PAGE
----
Littlewood on Superannuation

I blogged on Monday my thoughts on the fiscal crisis, and talked about the stupidity of borrowing money now, as a means of saving for the future.

has sent me a response to my post, which I’m delighted to publish. Michael is an expert on policy and is with the Retirement Policy and Research Centre of Auckland University.

My initials comments are shown in italics and quoted below, and Michael’s comments in normal text below them. My thanks to Michael for his contribution:

The Cullen Fund

The Cullen Fund was based on a premise that as we are going to have surpluses for the next 30 years, then we should save some of those surpluses to meet the future cost of superannuation, so we won’t have to borrow money in the future.

The fatal flaw was always the assumption about surpluses

Not the only flaw – there were at least three others: one that New Zealand in 2020 onwards could not afford to pay for NZS from tomorrow’s economy (there is no evidence of that, despite the ageing population); that somehow, partial pre-funding was better for the economy than the previous PAYG approach; finally that having higher taxes now (to create today’s surplus) was cost-free. This all evidences the previous government’s cookie jar approach to financial management. In fact the Cullen Fund does not change the cost of NZS by $1 but, as has now been demonstrated, can add significantly to New Zealand’s financial risks. And, if I wanted to appoint an investment manager to look after part of my future retirement savings, the government would be last on my list of contenders mostly because no Chinese wall can ever insulate the Guardians from the political process.

but as the years went on and they continued unabated, the opposition to the Fund diminished, and even National signed up to it

Only because it was one of those memorable “dead rats” they had to swallow. Bill English said that you have lost the argument on this kind of policy if you have to explain it. Somehow, New Zealand has to grow up so that we can sensibly discuss this kind of thing.

But we are now in a very different situation. We have a structural deficit, and face massive borrowing for at least a decade.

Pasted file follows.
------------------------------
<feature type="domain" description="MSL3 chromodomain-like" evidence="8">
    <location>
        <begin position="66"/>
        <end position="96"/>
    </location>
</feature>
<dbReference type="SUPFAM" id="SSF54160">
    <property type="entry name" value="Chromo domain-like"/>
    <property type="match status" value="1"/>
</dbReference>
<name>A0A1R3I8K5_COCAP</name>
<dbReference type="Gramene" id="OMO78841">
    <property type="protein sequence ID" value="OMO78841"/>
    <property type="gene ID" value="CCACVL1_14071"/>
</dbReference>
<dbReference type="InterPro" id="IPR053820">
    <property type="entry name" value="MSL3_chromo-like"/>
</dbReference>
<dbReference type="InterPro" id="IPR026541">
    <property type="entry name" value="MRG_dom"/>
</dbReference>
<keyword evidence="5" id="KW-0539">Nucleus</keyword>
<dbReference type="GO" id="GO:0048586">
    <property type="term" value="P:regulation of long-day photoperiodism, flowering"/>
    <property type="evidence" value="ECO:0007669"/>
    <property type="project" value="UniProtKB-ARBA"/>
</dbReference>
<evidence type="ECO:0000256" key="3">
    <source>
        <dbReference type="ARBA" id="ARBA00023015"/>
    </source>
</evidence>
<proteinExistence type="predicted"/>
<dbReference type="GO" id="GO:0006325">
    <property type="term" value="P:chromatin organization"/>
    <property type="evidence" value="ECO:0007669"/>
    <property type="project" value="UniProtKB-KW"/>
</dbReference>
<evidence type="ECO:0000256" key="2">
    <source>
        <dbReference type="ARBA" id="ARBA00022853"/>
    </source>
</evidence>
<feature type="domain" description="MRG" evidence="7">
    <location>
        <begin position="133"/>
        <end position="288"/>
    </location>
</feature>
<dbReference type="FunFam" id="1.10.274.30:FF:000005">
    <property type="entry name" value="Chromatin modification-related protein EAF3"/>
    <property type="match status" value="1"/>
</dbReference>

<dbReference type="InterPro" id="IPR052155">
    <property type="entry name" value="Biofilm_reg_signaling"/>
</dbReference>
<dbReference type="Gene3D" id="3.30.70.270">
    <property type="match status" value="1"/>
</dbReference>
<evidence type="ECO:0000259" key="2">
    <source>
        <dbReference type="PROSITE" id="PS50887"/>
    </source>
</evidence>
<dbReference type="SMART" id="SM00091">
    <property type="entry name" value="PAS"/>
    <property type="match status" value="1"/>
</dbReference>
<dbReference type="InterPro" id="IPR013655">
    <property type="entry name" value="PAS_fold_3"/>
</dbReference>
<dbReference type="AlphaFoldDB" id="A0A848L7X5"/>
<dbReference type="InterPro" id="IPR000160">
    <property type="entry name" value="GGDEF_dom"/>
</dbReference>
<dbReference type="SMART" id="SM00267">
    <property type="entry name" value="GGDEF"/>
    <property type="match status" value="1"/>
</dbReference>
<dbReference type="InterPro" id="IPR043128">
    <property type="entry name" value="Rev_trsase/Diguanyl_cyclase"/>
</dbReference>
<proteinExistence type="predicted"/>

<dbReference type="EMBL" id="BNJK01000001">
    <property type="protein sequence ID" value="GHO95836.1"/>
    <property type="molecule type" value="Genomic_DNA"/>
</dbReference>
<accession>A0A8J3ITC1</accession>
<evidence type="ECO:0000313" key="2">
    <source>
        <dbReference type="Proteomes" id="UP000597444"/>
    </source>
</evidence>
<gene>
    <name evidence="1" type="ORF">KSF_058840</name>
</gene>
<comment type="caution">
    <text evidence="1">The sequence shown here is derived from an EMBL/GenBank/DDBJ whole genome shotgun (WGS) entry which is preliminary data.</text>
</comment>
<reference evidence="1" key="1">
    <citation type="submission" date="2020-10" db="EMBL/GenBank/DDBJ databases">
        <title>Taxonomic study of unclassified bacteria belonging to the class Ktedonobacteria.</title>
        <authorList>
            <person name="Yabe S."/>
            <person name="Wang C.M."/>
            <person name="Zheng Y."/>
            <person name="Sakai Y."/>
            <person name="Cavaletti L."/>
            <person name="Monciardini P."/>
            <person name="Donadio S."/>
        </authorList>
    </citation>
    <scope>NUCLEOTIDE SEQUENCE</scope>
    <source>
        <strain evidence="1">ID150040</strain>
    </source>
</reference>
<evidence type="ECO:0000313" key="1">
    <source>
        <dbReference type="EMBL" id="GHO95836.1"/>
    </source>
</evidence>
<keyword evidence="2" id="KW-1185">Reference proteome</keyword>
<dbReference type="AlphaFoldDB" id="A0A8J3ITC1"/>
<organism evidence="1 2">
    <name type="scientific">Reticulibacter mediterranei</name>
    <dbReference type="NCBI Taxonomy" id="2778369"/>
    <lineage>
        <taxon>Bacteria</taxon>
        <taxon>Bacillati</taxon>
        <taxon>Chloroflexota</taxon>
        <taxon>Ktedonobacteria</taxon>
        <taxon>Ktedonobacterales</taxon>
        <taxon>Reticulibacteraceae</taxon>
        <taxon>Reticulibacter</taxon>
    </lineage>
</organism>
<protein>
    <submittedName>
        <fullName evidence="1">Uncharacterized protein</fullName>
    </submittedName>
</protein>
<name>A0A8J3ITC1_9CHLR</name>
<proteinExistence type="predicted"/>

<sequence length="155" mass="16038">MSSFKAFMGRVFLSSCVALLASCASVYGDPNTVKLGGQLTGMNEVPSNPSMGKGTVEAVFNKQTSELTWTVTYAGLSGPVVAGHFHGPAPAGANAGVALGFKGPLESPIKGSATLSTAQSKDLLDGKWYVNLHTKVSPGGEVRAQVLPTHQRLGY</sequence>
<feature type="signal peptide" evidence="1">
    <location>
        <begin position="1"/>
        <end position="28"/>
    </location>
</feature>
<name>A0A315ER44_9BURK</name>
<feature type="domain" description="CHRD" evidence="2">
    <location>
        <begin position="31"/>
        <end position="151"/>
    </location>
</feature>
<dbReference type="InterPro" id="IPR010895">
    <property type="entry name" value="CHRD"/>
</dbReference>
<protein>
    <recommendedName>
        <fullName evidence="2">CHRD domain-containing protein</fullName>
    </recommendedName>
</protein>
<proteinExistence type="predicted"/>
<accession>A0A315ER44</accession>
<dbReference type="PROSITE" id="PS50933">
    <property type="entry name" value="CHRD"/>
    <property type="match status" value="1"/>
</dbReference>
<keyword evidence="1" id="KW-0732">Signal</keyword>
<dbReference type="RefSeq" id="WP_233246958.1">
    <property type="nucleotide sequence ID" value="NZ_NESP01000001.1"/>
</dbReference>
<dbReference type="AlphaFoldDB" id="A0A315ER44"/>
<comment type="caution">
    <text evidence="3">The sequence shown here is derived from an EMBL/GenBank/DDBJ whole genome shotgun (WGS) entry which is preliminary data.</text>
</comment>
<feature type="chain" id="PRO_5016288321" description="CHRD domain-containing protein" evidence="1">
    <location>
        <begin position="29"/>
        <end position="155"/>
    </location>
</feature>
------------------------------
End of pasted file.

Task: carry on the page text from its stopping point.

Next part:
So the Cullen Fund is now based on borrowing heaps of money today, so we do not have to borrow heaps of money in 25 years? Anyone else see the fatal flaw? Borrowing money to save money is the sort of stuff that caused the credit crisis.

Yes, I agree that leveraging the Crown’s balance sheet to invest in financial markets is a silly idea. But increasing taxes to do the same thing (and creating apparently costless ‘surpluses’) is only marginally less silly.

The Government should seriously consider suspending contributions to the Cullen Fund. We can’t save money we do not have.

And we should also seriously discuss consider selling the Cullen Fund’s investments, even in today’s market. If it makes sense to stop contributions then it makes just as much sense to sell. Not selling in the face of increasing debt is similar to borrowing to invest.


KiwiSaver has much the same problem as the Cullen Fund. It is all well and good to help subsidise people’s savings

There is no credible international evidence to support the notion that tax subsidies increase saving. Your statement assumes that, in good times, subsidies are a good thing. They aren’t – tax subsidies to saving are complex, regressive, expensive but, worst of all, seemingly don’t work – based on the best evidence available.

but not if the taxpayer is having to borrow money to do so

No, having to borrow to pay for the subsidies is just a worse idea than having the subsidies in the first place – the need to borrow to pay for them should call their wisdom into question more dramatically.

Because who is going to have to pay back and pay the interest on all that borrowing?

The same argument applies to the higher taxes needed to create the ‘surpluses’ that paid for the incentives in the first place. The counterfactual should be no incentives/lower taxes. Apart from anything else, you ignore the deadweight costs of higher taxes to pay for the incentives.

Those same savers

No, all taxpayers, some of whom are savers.

So once again we have the stupidity of borrowing money today, to help people save. That is not sustainable.

So is having everyone, including the poor who can’t afford to save, paying higher taxes to feed richer citizens’ retirement savings.